Monday, June 06, 2011

Chewing gum and...taking a step

If there is one thing that some disciplinary academicians despise, it's a polymath. Take a Noam Chomsky and toss him into a river known for schools of political scientists and they frenzy him with their bites at anything he does outside his circumscribed role, professor emeritus of linguistics at the Massachusetts Institute of Technology.

Chomsky always reminded me of a sheetrocker I knew, Mel. Mel would routinely get all his work done for the day by noon and just hang out in the afternoon (OK, fast sheetrocker Noam would have been writing books about architecture all afternoon). It was a union job and Mel was the fastest, a big, smart, agile man. Some poor electrician once asked him how he could just shoot the bull all afternoon, leaning on a pile of sheetrock. Mel pulled himself up and leveled his stare at the unfortunate. "How about tomorrow we both show up and try to get our work done by noon?" he asked. The electrician said he could probably do that, since they had a minimum amount of wire they had to pull every day, though it was obvious he wasn't too sure about it. "Should we put a couple of hundred bucks on it?" asked Mel.

"I would," said the electrician, "but my work is more technical and there might be complications. Yours is simple."

Mel laughed. "Fine. Let's make it $500, but at noon we switch and I do as much of your job as you did, and you have to hang 40 sheets of board, because I will have that on the wall by noon."

The electrician scoffed. "You couldn't do my job." Mel just stared. "Then you'll get my $500. Bring yours tomorrow and we'll have the Laborers pusher hold it." The electrician caved and walked away. Mel laughed. "Any day! I'll do my job and yours too!"

It's tough to be good at any work, so some people tend to get defensive and dented egos when an outsider does as well and does it in addition to her own work. It can get quite ugly in the academy when these traits are evoked by the work of a Renaissance woman or man. It can be very nasty when someone who is an excellent academic also speaks out publicly. This seems to trigger the outrage of those who have all they can do to keep up in the cloistered halls of academe. When a historian comments learnedly but negatively on the invasion of, say, Cambodia by Nixon, there may be a slashing attack on his tenure process (this happened to a friend of mine all those years ago, but he prevailed, thank goodness). When a psychologist helps organize a teach-in on a war he may also be suddenly derailed off the tenure track (also happened to a wonderfully accomplished academic who went on to a brilliant career elsewhere). Or there is another friend who is a historian, wrote a letter to the editor, and was dismissed from an Ivy League school on other, bogus, grounds. Speaking for peace or against war from the standpoint of someone who has actually made a study of it, or is an expert on one aspect of it, is turning oneself into a target.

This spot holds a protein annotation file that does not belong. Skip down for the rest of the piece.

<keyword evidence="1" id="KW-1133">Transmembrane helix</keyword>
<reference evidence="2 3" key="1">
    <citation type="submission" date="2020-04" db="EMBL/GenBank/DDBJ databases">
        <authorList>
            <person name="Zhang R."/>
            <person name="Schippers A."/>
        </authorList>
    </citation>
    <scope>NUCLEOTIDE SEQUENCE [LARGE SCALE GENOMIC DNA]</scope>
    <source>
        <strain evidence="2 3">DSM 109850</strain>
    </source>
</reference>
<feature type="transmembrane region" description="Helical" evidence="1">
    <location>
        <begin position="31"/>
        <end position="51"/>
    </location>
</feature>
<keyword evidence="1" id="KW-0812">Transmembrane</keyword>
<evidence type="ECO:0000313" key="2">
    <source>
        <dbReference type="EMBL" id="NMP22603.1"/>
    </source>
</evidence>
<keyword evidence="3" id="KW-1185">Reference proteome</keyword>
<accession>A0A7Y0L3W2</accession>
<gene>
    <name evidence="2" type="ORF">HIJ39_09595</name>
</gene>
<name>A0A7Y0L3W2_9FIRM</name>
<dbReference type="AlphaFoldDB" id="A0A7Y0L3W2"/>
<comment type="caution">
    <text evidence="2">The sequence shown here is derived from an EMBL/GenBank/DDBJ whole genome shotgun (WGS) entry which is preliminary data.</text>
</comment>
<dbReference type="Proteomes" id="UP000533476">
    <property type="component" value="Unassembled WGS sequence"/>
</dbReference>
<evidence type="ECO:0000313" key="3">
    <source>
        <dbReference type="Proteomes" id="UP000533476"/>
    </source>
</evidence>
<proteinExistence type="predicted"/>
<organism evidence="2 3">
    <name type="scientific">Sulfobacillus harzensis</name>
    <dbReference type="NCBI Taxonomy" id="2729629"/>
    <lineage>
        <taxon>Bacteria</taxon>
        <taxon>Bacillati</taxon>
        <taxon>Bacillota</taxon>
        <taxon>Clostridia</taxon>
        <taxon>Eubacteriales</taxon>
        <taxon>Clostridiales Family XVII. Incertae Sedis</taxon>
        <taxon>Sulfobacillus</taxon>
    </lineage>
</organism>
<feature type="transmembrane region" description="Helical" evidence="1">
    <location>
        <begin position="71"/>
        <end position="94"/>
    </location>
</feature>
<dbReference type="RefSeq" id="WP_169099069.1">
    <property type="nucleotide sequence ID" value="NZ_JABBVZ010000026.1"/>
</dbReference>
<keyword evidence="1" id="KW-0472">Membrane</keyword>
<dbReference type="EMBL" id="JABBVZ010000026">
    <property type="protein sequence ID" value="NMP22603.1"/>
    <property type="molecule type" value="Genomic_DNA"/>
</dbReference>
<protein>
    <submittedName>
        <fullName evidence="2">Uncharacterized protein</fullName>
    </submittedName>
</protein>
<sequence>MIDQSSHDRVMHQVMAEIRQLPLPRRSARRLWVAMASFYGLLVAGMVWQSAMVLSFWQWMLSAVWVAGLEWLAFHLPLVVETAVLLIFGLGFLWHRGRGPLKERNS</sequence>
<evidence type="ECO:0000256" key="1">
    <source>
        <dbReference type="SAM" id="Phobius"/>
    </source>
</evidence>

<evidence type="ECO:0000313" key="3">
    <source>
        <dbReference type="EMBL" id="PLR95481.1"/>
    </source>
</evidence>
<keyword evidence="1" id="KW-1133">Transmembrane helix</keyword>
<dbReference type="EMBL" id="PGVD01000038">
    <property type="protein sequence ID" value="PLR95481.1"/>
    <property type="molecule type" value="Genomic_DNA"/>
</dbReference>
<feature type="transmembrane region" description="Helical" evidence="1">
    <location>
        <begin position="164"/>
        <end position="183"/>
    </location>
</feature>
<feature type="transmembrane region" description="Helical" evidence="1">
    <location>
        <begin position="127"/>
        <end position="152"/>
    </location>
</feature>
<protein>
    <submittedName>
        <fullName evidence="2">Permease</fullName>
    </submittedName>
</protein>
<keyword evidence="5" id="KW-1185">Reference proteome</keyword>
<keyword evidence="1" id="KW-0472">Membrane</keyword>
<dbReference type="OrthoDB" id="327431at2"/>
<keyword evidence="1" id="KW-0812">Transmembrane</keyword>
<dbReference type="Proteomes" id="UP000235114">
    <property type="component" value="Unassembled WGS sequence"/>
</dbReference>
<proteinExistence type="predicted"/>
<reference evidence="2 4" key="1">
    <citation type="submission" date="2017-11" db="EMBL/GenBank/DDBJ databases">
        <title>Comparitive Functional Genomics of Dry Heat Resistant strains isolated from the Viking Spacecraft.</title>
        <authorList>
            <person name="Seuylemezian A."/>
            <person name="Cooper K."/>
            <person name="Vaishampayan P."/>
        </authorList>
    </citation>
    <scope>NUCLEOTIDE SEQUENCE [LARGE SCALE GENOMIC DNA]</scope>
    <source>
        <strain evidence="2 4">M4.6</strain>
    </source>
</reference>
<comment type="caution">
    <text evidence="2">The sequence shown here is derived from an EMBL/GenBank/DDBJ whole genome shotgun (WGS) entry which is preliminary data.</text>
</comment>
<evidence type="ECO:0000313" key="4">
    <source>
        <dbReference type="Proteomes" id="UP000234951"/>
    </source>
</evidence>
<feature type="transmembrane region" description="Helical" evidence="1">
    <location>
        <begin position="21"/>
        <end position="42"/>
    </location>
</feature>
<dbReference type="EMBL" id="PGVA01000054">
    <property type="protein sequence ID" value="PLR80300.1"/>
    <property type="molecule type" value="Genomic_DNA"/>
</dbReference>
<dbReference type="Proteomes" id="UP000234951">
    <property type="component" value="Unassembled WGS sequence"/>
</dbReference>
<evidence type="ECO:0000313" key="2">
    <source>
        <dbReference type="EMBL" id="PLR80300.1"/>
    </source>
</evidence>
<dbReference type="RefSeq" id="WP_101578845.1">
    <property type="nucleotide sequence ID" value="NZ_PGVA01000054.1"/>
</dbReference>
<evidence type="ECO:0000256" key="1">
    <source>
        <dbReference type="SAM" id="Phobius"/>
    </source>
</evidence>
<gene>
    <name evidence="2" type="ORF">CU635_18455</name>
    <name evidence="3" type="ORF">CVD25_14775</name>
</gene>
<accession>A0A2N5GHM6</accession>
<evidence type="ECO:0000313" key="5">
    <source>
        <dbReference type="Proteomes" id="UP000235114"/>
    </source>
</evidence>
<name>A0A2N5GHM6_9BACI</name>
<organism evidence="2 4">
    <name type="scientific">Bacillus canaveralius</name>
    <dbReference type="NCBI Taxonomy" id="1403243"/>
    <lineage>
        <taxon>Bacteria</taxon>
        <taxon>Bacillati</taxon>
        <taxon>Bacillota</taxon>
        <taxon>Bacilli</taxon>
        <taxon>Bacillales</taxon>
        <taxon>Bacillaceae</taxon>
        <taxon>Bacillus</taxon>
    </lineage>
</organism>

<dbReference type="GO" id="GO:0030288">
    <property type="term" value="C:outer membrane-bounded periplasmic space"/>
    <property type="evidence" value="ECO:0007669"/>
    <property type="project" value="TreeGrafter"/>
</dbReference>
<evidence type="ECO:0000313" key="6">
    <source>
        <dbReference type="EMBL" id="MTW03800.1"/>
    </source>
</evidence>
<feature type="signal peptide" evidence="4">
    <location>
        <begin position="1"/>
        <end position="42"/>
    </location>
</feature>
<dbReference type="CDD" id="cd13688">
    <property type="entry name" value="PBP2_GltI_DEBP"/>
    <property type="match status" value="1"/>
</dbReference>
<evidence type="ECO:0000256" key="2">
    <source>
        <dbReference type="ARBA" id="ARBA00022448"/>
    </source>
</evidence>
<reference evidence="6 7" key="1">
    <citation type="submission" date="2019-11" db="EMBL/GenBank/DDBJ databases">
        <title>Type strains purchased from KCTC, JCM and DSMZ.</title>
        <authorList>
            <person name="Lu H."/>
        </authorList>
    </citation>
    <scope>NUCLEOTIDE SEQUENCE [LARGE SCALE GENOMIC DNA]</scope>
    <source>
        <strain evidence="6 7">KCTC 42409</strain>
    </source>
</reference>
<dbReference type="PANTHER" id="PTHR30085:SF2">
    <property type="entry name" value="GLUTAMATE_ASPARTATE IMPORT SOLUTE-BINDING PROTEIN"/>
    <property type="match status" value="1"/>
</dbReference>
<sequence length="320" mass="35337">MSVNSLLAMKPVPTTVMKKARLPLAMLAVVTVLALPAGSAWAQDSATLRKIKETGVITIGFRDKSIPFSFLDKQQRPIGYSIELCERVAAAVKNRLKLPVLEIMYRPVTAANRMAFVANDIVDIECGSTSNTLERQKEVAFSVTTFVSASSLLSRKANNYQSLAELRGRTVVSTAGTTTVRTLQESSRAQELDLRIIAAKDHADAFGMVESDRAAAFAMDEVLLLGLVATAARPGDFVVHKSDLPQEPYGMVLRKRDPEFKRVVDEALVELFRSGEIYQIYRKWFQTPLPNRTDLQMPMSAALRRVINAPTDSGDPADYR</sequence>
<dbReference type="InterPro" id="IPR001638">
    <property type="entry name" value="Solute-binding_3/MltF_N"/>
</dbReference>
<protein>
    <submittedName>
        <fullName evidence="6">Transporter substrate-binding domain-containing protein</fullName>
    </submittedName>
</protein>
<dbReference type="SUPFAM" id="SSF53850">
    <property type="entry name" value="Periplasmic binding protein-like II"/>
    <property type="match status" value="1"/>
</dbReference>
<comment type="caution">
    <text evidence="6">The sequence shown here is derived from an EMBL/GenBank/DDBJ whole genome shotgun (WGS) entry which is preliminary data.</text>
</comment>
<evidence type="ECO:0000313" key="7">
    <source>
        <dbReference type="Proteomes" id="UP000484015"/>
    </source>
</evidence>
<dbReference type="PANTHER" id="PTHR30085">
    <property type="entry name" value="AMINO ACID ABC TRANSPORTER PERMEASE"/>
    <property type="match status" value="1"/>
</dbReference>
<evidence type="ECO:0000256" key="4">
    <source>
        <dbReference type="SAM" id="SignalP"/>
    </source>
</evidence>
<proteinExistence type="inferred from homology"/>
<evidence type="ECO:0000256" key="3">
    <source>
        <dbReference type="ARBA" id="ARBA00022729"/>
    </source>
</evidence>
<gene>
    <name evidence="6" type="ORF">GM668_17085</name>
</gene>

However, some of us say, well, fine. If they fire me I didn't want to work there anyhow. Some years ago, when I was teaching in another state, I wrote an op-ed for peace, left town for a war tax resistance conference in Washington, DC, and got back home two weeks later (I drove and added some visits to peace friends along the way to my itinerary). My answering machine was full, mostly with increasingly urgent messages from the Dean, a wonderful man. I went to his office and explained that I has just returned to town. Turns out that my editorial was interesting enough to bring the publisher of the paper out of his closet to write a scathing rebuttal, vow to not donate any longer to the college, and to call for my firing. Then other donors to the college began to call to announce that they would not be giving any more as long as I was in the employ of the college. These are tough pressures on a dean. He withstood them. I was not fired, but he said I should no longer identify myself as a professor from the college when I did this sort of public commentary. I respected that, as I certainly didn't speak for anyone but me. I was not outside my expertise, at least, since I was running the Peace Studies program and my op-ed was about peace. But hey, I could always go back to hanging sheetrock with Mel and the boys.

These are not new issues. There is the case documented by Alexander Olson (2011) of Mary Hunter Austin's public scholarship and two friends of hers, Henry Smith of Southern Methodist University and B. A. Botkin of the University of Nebraska.

Austin was an inspiration for both men. As Smith put it, she found ways to bridge the domains of "botany, geology, archaeology, the psychology of genius, history, anthropology, literary history, sociology, prose fiction, regional culture, religion, and verse for children." (p. 53)

It does seem that if Austin could do all that back before women were even supposed to achieve anything intellectually, we who teach some aspect of peace from any discipline ought to be able to engage in our public discourse and offer some considered commentary that might counter the hegemony of the politicians, generals and war profiteers. We can walk our talk and chew gum simultaneously, right? Or work for peace and bike...


OLSON, A. I. (2011). "You have rescued me from academicism": Selections from the Correspondence of Henry Nash Smith and Mary Hunter Austin. Southwest Review, 96(1), 50-65. Retrieved from EBSCOhost.

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